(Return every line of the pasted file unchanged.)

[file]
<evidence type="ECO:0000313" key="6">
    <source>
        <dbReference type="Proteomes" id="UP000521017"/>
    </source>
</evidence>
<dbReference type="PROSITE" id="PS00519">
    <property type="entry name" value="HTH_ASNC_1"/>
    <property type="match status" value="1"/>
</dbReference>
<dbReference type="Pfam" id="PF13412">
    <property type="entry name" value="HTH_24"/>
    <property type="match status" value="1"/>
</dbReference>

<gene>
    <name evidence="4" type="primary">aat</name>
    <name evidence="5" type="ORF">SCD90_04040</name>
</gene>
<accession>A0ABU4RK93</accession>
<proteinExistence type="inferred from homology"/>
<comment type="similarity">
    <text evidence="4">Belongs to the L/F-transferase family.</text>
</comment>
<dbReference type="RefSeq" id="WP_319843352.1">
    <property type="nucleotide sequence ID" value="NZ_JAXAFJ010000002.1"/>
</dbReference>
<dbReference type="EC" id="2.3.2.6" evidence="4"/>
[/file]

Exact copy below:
<evidence type="ECO:0000313" key="6">
    <source>
        <dbReference type="Proteomes" id="UP000521017"/>
    </source>
</evidence>
<dbReference type="PROSITE" id="PS00519">
    <property type="entry name" value="HTH_ASNC_1"/>
    <property type="match status" value="1"/>
</dbReference>
<dbReference type="Pfam" id="PF13412">
    <property type="entry name" value="HTH_24"/>
    <property type="match status" value="1"/>
</dbReference>

<gene>
    <name evidence="4" type="primary">aat</name>
    <name evidence="5" type="ORF">SCD90_04040</name>
</gene>
<accession>A0ABU4RK93</accession>
<proteinExistence type="inferred from homology"/>
<comment type="similarity">
    <text evidence="4">Belongs to the L/F-transferase family.</text>
</comment>
<dbReference type="RefSeq" id="WP_319843352.1">
    <property type="nucleotide sequence ID" value="NZ_JAXAFJ010000002.1"/>
</dbReference>
<dbReference type="EC" id="2.3.2.6" evidence="4"/>